On the Pirates: A winning season at the expense of the future is not the Pirates' goal
It was a tough week for the Pirates, who lugged an eight-game losing streak into Saturday night's game vs. San Diego at PNC Park. Xavier Paul endures the final outs of an 11-6 loss to the Cubs Tuesday at PNC Park.
Share with others:
Success breeds success, or so the saying goes. But just as often, success gives way to failure. In baseball, teams that break long streaks of consecutive losing seasons are not likely to keep up their winning ways.
Take, for instance, the Kansas City Royals from 2003. They broke out of a streak of eight consecutive losing seasons with an 83-79 season. With a group of talented young stars such as Carlos Beltran, Mike Sweeney and Angel Berroa and a two big-name free-agent signings in the offseason -- Benito Santiago and Juan Gonzalez -- the Royals had high hopes. Manager Tony Pena was so confident after a 7-15 start to the 2004 season, he guaranteed the Royals would win the American League Central Division.
But a funny thing happened on the way to the pennant.
For one, the Royals finished last in the division. Plagued by injuries, they crumbled in 2004 -- team batting average plummeted and ERA jumped. Pena didn't last to the end of the season, and the Royals have not had a winning season since.
Then, there are the Philadelphia Phillies of the first half of the 20th century. They broke out of a streak of 14 consecutive losing seasons with a 78-76 record in 1932. But that success was fleeting. The Phillies finished last in the eight-team National League. They did not have another winning season until 1949, setting a North American team sports record of 16 consecutive losing seasons.
It is no secret who owns that distinction now.
Whether the Pirates finish the 2011 season with a winning record -- breaking a streak of 18 consecutive losing seasons -- will be determined over the course of the next two months. But the Pirates have been careful not to pursue a winning season this year at the expense of the future.
"That's not our endgame," Pirates general manager Neal Huntington said. "Our endgame is to be a consistent championship caliber organization. As long as we keep that in our sights, we're going to continue to strive to move forward."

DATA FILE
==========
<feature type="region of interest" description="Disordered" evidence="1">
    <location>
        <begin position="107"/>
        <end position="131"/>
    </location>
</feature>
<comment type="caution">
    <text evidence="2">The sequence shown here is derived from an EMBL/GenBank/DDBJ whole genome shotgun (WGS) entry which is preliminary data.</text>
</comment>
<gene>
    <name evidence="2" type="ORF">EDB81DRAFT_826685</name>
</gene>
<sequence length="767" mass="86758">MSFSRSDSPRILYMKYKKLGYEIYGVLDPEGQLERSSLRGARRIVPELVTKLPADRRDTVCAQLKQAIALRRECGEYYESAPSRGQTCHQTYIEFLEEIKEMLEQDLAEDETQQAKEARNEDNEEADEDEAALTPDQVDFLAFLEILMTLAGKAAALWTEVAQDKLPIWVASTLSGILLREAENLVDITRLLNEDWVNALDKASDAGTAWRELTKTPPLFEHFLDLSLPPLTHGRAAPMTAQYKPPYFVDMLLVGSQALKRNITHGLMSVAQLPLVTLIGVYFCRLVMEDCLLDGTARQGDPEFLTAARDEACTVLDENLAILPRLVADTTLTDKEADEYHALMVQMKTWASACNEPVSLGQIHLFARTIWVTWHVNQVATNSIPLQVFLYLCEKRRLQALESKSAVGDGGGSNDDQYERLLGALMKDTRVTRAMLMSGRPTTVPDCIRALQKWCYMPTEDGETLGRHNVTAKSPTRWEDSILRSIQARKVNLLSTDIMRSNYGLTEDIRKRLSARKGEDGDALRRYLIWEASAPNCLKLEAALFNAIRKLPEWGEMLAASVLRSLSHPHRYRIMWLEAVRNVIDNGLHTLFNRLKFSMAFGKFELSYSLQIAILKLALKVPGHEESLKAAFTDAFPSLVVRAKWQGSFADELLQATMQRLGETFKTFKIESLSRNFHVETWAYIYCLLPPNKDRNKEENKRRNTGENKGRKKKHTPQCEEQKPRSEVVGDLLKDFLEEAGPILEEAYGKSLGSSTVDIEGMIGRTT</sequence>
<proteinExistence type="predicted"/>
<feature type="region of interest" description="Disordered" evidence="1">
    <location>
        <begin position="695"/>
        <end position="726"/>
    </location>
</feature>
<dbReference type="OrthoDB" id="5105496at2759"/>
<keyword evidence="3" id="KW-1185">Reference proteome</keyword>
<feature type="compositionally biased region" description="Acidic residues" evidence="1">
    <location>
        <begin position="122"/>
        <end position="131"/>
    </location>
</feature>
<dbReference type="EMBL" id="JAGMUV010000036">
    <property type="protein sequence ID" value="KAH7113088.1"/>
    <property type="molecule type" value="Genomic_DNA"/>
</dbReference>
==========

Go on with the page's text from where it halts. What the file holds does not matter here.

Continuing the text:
Most teams that string together nine or more consecutive losing seasons fail to post consecutive winning seasons once those streaks are snapped. In addition to the Royals and Phillies, the Chicago Cubs of the mid-1900s and the Milwaukee Brewers of the past decade snapped double-digit losing season streaks but failed to follow one winning season with another.
"We are interested in winning baseball, not only in 2011, but 2012, 2013 and moving forward," Pirates president Frank Coonelly said last week as the trade deadline came and went. "To do that, we thought it was important to retain our top prospects, particularly those that are getting close to being in a position to help us."
To that end, Huntington said the team's plan remains making "logical, rational decisions."
"Not getting caught up in the emotion of it," Huntington said. "We have to continue to think with our heads. Our fans, who are among the best in baseball, can think with their hearts."
While the Pirates acquired talent, as opposed to previous years where they unloaded it, they were not as aggressive as they could have been. Beltran and Hunter Pence, the two highest-profile players available, landed elsewhere in part because the Pirates were not willing to part with the necessary prospects to acquire them.
In trading for Derrek Lee, the Pirates sent minor leaguer Aaron Baker to the Baltimore Orioles. In trading for Ryan Ludwick, the Pirates will send a player to be named later to the San Diego Padres.
"We gave up players [where] we feel like we've got some other options there," Huntington said.
The front office protected players it believes eventually will become contributors -- or that could be traded later for players who can.
Some teams have managed to win consistently after successive losing seasons, perhaps providing a model for a team such as the Pirates.
The Athletics, between stops in Philadelphia and Kansas City, had strung together 15 consecutive losing seasons. A move to Oakland in 1968 seemed to change their fortune. The team had nine consecutive winning seasons, highlighted by three World Series titles from 1972-74.
More recently, the Detroit Tigers ended a streak of 12 consecutive losing seasons in 2005, winning 95 games and advancing to the World Series. It was the first of two consecutive winning campaigns for the Tigers, who have finished better than .500 in five of the past six seasons.
Still, before the Pirates can think about starting a streak of consecutive winning seasons, they have to have one. But, as Huntington and Coonelly have made clear, they don't want to be one and done.
First Published August 7, 2011 12:00 am